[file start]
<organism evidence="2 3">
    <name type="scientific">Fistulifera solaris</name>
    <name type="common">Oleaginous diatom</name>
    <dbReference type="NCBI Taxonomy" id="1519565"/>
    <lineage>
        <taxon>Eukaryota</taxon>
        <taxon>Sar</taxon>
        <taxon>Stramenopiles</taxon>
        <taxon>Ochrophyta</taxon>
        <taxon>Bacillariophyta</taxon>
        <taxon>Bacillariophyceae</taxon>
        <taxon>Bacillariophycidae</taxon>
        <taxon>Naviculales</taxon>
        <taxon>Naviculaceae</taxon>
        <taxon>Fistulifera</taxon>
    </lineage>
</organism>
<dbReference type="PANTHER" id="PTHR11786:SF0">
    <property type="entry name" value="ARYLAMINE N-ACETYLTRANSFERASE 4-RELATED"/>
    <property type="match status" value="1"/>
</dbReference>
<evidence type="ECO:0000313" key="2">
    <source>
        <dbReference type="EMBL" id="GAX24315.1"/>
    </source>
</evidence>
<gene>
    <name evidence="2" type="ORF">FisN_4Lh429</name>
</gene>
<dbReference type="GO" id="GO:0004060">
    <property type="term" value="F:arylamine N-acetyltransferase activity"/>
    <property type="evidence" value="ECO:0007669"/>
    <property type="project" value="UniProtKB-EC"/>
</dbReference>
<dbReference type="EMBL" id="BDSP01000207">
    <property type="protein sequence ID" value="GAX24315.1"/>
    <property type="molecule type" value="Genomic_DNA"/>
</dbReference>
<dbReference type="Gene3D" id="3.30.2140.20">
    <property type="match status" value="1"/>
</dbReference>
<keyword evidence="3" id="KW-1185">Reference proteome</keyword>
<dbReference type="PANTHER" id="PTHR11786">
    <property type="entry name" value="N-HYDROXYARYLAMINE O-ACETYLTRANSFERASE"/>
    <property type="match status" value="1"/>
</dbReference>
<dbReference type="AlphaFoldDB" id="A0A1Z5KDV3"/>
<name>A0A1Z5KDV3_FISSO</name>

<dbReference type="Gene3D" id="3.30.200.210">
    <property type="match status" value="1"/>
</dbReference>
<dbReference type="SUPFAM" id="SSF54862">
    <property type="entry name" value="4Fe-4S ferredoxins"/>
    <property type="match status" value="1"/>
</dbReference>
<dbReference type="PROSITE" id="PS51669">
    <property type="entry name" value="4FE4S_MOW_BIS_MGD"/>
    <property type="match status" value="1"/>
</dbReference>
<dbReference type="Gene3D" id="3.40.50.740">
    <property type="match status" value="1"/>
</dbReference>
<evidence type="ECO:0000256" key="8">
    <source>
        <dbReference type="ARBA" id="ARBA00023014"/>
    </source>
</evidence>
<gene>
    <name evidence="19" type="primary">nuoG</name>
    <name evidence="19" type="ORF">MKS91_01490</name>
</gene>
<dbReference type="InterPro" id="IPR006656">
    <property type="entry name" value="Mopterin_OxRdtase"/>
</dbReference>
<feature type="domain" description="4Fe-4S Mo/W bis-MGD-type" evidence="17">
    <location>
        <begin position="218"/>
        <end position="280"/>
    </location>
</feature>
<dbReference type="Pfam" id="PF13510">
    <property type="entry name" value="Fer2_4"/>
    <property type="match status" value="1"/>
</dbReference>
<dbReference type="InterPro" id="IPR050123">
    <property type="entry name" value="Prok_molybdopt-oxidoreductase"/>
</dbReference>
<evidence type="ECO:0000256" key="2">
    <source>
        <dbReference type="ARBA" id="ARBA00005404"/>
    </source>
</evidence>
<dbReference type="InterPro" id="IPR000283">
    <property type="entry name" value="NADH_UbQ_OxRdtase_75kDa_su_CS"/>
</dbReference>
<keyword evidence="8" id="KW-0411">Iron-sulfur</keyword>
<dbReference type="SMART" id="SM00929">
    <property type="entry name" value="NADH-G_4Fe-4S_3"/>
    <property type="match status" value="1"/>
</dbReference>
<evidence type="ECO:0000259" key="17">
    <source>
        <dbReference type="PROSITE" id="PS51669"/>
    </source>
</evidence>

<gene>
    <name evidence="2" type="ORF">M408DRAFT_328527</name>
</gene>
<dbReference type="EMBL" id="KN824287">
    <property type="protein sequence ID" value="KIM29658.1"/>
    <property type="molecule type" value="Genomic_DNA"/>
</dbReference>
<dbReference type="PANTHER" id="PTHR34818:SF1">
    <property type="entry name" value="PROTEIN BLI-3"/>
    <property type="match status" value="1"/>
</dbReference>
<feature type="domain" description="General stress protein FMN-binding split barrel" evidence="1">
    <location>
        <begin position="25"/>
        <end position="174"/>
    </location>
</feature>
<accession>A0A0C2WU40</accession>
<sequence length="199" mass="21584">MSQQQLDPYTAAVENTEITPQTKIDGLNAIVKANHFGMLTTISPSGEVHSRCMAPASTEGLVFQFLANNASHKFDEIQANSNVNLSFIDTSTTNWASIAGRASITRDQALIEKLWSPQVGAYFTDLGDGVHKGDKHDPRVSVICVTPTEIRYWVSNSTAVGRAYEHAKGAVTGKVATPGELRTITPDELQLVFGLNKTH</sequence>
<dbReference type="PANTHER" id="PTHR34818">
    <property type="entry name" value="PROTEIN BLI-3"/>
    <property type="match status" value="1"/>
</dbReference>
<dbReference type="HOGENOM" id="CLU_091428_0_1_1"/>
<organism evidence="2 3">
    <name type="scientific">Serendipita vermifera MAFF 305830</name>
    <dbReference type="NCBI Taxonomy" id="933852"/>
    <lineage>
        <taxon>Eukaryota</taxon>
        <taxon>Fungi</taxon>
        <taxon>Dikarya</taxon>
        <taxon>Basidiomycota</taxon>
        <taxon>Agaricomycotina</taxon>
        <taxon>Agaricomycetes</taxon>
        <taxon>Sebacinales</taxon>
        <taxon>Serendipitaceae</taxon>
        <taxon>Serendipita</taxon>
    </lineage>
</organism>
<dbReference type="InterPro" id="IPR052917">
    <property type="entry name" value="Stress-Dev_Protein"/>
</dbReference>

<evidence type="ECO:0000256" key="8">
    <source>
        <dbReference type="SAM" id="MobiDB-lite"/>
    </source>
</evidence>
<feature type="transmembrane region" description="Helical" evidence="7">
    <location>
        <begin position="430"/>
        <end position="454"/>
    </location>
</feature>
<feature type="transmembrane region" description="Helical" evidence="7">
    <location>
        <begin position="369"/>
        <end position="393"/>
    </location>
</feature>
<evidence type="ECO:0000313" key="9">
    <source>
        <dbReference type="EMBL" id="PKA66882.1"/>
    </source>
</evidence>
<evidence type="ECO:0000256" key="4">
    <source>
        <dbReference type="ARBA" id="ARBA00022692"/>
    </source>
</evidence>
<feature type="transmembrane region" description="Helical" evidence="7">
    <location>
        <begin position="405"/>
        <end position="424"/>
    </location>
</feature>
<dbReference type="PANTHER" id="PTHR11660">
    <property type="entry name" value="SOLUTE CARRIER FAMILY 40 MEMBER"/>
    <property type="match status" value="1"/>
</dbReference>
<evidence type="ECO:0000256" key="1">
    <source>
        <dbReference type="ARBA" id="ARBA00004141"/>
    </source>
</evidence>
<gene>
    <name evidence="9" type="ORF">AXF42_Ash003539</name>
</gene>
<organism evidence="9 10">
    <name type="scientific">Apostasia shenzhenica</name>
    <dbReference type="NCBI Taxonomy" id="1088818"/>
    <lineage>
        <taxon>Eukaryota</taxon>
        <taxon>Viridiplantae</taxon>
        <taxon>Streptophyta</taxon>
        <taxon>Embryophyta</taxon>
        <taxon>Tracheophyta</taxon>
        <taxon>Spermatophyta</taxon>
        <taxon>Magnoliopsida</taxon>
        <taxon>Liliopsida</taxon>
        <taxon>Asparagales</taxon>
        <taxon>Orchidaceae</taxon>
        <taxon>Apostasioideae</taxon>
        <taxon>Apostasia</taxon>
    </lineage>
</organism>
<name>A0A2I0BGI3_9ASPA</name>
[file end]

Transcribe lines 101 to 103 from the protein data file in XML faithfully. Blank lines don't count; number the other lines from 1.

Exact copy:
<evidence type="ECO:0000259" key="17">
    <source>
        <dbReference type="PROSITE" id="PS51669"/>